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Jordan is a member of Taft's Employment and Labor Relations practice group. She is focused on advising clients in areas of employment law and privacy and data security.

In our blog post discussing Virginia’s Consumer Data Protection Act (“VCDPA”), we anticipated that more states would adopt their own omnibus data privacy laws – and Colorado is the latest  state to do so. Last week, the governor of Colorado signed into law the Colorado Privacy Act (“CPA”), becoming the third state in the U.S. to enact a comprehensive data privacy law. The new law goes into effect July 1, 2023.

The CPA mirrors its California and Virginia counterparts in many ways. The law provides Colorado residents similar rights and protections when it comes to their personal data. These rights include:

  • Right to opt out
  • Right of access
  • Right to correction
  • Right to deletion
  • Right to data portability

That said, the CPA also features a few prominent distinctions that businesses should have on their data governance radar. The following is a brief summary of what businesses should consider.
Continue Reading Rocky Mountain High: Colorado Becomes Third State to Establish its own Data Privacy Law

Guess what?  Last Thursday, the first Thursday in May, was World Password Day. Right? You didn’t even know it.  We in the Privacy and Data Security Practice Group thought it would be a perfect opportunity to talk about the importance of the most basic, but still effective way to safeguard your accounts and data. In the early days of the internet, a simple password was all you might need to adequately protect the one or two accounts you might have had. Your desktop login, your email, and maybe some early version of social media. Password security was taken so lightly; it wasn’t unusual for passwords to be stored in a plain text file on a desktop or on a sticky note at your desk. Those days are over. Well, they should be.

Continue Reading Celebrating World Password Day. Responsibly.

On April 1, 2021, the Supreme Court decided Facebook, Inc. v. Duguid, which narrowed the scope of the Telephone Consumer Protection Act of 1991 (TCPA). The Court unanimously ruled that Facebook did not violate the TCPA by sending unsolicited text messages to individuals without their consent, overturning the Ninth Circuit’s decision to broadly define automatic telephone dialing systems (“autodialers”) under the federal statute. The case boiled down to everyone’s favorite subject—grammar.
Continue Reading Comma Again? The Supreme Court Provides a Grammar Lesson and Hands Down a Big Decision Impacting TCPA Compliance

In March 2020, the U.S. Department of Health and Human Services’ (HHS) Office of the National Coordinator for Health IT (ONC) finalized two rules which established extensive healthcare data sharing policies related to the 21st Century Cures Act’s information blocking provision and adopted new health information technology certification requirements to enhance patients’ access to their health information.

Largely in response to the COVID-19 public health emergency, in October 2020, HHS released an interim rule which provides healthcare systems some flexibility and time to adapt to pandemic-related challenges. The interim rule extends the compliance dates and timeframes necessary to meet specific requirements related to information blocking and Conditions and Maintenance of Certification (CoC/MoC). The interim final rule also adopts updated standards and makes technical corrections and clarifications to the ONC Cures Act Final Rule.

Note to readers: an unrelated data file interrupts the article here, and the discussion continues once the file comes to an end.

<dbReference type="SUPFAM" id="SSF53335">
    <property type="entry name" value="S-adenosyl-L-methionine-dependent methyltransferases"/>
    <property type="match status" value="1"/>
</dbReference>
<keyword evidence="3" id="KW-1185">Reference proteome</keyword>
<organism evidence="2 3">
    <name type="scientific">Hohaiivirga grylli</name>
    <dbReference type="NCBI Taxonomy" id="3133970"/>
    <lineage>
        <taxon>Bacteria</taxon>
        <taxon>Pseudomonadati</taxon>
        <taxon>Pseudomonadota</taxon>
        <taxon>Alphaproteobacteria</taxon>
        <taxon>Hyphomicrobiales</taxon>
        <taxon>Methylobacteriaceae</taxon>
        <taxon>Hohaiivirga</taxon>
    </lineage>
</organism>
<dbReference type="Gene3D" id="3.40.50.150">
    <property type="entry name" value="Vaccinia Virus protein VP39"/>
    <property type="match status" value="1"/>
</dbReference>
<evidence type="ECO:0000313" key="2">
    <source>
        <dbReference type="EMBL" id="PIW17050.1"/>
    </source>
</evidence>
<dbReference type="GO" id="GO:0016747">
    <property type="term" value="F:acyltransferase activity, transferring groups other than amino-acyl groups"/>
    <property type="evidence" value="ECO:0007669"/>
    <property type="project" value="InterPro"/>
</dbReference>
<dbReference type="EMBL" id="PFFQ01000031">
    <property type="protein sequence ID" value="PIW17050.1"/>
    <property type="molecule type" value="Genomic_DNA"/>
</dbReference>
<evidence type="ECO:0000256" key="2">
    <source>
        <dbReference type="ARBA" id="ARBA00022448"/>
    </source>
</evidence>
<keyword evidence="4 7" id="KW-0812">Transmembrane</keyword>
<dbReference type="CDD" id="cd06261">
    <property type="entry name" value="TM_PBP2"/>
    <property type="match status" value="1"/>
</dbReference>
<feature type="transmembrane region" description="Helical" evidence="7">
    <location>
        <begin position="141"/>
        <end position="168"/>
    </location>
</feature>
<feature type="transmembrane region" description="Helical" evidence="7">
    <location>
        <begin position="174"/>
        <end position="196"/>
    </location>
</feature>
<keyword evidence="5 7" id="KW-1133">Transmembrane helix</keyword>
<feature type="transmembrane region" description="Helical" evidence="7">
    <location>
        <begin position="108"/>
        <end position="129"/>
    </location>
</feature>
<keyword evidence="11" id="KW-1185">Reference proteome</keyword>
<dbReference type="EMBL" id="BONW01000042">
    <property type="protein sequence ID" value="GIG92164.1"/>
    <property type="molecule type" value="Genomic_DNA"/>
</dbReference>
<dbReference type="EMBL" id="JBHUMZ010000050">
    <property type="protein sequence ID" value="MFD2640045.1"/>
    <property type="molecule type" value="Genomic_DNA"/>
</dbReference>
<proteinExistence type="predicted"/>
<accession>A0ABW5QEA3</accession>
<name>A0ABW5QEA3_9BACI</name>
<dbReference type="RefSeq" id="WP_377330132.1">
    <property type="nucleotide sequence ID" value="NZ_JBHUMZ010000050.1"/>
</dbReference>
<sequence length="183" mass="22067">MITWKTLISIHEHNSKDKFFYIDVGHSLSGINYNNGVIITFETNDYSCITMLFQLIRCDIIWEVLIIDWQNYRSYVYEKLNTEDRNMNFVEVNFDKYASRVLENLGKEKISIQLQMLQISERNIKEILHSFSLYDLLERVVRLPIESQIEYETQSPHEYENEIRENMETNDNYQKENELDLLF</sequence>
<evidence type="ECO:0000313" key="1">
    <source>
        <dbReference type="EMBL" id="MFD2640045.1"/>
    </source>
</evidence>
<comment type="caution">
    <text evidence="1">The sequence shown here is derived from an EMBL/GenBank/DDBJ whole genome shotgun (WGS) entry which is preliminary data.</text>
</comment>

Continue Reading Closing In On Impact: April 2021 Compliance Date For Information Blocking and Health IT Certification Requirements

On February 3, 2021, the Virginia Senate passed the Virginia Consumer Data Protection Act (“VCDPA” or the “Act”). Upon approval from Governor Ralph Northam, Virginia will be the second state in the nation to adopt a comprehensive data privacy law. This proposed legislation places Virginia alongside California at the forefront of domestic data privacy regulations.

In 2020, California changed the landscape of data privacy laws in the United States with the California Consumer Privacy Act (CCPA). The CCPA, a result of a ballot initiative by California, introduced the idea of widespread data subject rights for American consumers. Nearly three years later, Virginia is securing the second place spot with its enactment of the VCDPA. The Act mirrors the CCPA and the European Union’s General Data Protection Regulation (GDPR) in many ways. For instance, the Act contains a broad definition of “personal data.” It imposes certain fundamental processing principles, such as purpose limitation and data minimization rules, on businesses that process personal data. It also provides Virginia consumers with new rights to access, correct, delete, and request processing modifications with respect to their personal data.

Once signed into law, the VCDPA will be effective January 1, 2023. In the meantime, companies doing business in Virginia should start actively thinking of ways to incorporate VCDPA requirements into their existing privacy policies and procedures. The key features of the VCDPA are summarized below.
Continue Reading And Then There Were Two: The Commonwealth of Virginia Joins California in Enacting Comprehensive Privacy Rights Law